A simple question: Do you eat, consume food, through your nose? Everybody is probably saying “of course not”, why is this guy asking us such a silly question.

Well, my reply to that is, “then why do you breathe through your mouth”.

The mouth was designed for eating and the nose for breathing.

Breathing correctly will optimize oxygenation to your muscles, internal organs and your brain, and help you:

  • Lower your blood pressure
  • Reduce the stress hormones, adrenaline and cortisol
  • Increase mood-boosting hormones like serotonin
  • Balance your sympathetic and parasympathetic nervous system
  • Improve athletic performance
  • Improve mental focus and boost brain health

Do you now think breathing properly is worth the trouble?

You are probably thinking that you breathe all day long, and have been doing it for a long time, without giving it a second thought, so what is there to learn.

Common berthing mistakes are:

*Overbreathing (hyperventilating) and

* Mouth breathing

Usually both mistakes are made concomitantly, particularly during strenuous exercise.

If you train yourself to breathe through your nose during exercise, you will optimize performance, endurance, post-exercise energy levels, and even your ability to metabolize fat.

The following are some telltale signs that you’re not breathing as efficiently as you should:

*Mouth breathing

* Frequent sighing

* Taking big breaths before you speak

* Chronic rhinitis (nasal congestion and runny nose)

* Upper chest breathing

* Noticeable heavy breathing during rest

* Sleep apnea



There are two very important GASES that you prevent from giving you their full and crucial benefits when you don’t breathe through your nose, or overbreathe.

* Nitric Oxide

* Carbon dioxide (CO2)

There is nitric oxide in your nose, and when you breathe through your nose a small amount of it is carried to your lungs. So what does the nitric oxide in your lungs do?

  • Nitric oxide helps maintain homeostasis (balance) within your body
  • Nitric oxide is a bronchodilator (dilates/expands the bronchi)
  • Nitric oxide is a vasodilator (dilates/expands blood vessels)
  • Nitric oxide has antibacterial properties that helps neutralize germs and bacteria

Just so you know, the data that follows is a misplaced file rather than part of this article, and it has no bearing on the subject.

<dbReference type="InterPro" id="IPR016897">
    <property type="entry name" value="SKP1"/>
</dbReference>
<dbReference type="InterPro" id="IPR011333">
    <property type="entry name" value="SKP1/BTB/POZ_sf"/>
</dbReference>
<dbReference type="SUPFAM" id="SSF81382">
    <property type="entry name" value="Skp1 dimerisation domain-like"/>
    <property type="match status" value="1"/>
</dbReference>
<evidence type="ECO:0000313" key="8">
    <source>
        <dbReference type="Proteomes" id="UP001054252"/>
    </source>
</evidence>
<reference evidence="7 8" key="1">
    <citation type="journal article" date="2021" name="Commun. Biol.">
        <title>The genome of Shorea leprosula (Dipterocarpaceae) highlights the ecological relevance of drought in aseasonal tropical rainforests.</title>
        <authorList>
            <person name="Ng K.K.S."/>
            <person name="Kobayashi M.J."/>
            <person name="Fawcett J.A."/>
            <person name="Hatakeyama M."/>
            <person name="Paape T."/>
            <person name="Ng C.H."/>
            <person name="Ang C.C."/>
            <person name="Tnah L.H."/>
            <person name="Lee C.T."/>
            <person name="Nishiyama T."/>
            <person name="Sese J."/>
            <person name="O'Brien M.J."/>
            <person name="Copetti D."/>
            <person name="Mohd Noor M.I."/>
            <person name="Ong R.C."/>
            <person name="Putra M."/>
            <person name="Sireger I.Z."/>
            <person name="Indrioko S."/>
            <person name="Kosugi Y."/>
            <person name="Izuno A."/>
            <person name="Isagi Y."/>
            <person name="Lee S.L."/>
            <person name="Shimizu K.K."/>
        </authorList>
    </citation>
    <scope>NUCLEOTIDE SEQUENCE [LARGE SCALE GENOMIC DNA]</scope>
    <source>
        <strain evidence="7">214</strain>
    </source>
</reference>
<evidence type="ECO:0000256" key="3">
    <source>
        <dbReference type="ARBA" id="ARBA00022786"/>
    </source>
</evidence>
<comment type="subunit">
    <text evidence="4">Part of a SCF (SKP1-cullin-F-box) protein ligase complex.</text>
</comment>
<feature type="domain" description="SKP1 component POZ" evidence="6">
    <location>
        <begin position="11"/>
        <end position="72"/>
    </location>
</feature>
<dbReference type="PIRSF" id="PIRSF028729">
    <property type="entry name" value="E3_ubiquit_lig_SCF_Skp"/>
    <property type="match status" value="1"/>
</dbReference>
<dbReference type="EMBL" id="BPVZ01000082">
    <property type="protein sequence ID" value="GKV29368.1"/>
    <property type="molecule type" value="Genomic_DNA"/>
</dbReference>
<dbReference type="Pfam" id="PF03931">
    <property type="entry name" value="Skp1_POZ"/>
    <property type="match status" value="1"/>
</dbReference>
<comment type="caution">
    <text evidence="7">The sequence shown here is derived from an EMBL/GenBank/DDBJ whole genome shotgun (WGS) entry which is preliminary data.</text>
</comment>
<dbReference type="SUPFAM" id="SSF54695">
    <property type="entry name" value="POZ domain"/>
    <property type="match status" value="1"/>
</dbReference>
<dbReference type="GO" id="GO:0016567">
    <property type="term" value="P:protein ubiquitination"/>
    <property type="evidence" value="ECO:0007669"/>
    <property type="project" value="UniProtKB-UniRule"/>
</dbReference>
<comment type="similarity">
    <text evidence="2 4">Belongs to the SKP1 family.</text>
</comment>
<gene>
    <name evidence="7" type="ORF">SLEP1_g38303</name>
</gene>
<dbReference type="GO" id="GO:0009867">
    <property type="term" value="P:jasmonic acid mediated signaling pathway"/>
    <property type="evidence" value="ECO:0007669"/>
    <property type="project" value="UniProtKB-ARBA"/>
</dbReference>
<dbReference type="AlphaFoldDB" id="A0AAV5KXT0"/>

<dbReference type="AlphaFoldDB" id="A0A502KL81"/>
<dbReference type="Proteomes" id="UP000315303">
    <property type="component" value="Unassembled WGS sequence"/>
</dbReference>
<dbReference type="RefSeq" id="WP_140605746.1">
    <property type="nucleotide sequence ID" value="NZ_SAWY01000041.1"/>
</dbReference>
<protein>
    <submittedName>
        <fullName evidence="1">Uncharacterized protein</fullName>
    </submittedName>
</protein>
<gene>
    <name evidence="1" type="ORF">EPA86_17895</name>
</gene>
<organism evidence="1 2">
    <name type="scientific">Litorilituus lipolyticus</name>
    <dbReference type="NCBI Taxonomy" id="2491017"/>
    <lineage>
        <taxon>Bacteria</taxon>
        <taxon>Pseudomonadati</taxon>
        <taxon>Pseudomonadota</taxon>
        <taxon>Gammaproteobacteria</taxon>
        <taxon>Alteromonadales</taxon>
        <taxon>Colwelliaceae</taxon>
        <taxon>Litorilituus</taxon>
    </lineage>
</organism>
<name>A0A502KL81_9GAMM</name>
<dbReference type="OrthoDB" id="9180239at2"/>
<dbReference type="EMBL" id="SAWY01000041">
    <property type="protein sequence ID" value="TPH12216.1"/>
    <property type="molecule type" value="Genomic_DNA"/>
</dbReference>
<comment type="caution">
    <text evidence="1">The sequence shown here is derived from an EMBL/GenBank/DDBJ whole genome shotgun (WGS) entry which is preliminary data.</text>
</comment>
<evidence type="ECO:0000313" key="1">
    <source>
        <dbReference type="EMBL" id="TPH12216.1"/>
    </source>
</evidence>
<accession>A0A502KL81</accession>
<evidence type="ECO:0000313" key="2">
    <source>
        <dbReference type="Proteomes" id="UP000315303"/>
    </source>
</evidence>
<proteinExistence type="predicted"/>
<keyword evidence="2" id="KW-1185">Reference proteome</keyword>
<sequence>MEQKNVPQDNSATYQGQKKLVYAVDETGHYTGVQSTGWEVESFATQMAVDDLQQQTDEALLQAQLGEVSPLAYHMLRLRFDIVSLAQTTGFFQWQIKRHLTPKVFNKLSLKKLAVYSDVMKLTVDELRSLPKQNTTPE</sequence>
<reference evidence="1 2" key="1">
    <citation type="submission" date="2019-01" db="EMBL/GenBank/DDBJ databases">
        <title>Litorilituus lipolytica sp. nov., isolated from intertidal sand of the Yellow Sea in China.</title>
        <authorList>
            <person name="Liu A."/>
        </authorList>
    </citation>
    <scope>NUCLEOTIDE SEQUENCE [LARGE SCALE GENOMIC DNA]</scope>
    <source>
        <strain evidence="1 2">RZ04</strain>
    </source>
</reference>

Lots of tricks under the hat; wouldn’t you say. The VASODILATOR property has profound implications regarding cardiovascular health and sexual performance, but that’s a topic for another post. Couldn’t resist; you must have read that watermelon has a very positive effect on male sexuality. Guess what watermelons, particularly the white part near the skin, have? That’s right NIRTIC OXIDE.

Now let’s take a look at CO2. We all think that CO2 is nothing more than a waste gas. Although we breathe to get rid of the excess, it is very important that our BREATING VOLUME IS NORMAL, because we need to maintain a certain level of CO2 in our bloodstream.

When one breathes too heavily, one looses carbon dioxide. This causes the smooth muscles around your airways and your blood vessels to constrict. Thus, you get less oxygen than you should be getting and this is very detrimental to your heart function.

During strenuous sports activity, like HIIT, when you believe that taking deeper breaths through your mouth allows you to take more oxygen into your body, which should make you feel better, THE OPPOSITE actually happens.

Try taking five or six big breaths in and out of your mouth. It is very likely that you will experience some light-headedness or dizziness. This is because you have eliminated too much CO2 from your bloodstream, which caused your blood vessels to constrict.

It can become a vicious cycle, where you feel dizziness and take in another big breath through your mouth to alleviate the problem, but it gets worse. This could even cause cardiac arrest or a heart attack.


The stress of modern living and even eating processed foods will make you breathe heavier.

A Russian physician named Dr. Buteyko, who had dangerously high blood pressure at the age of 26, discovered a method to address his own problem. His systolic was 22 and his diastolic 11; that is quite a PROBLEM.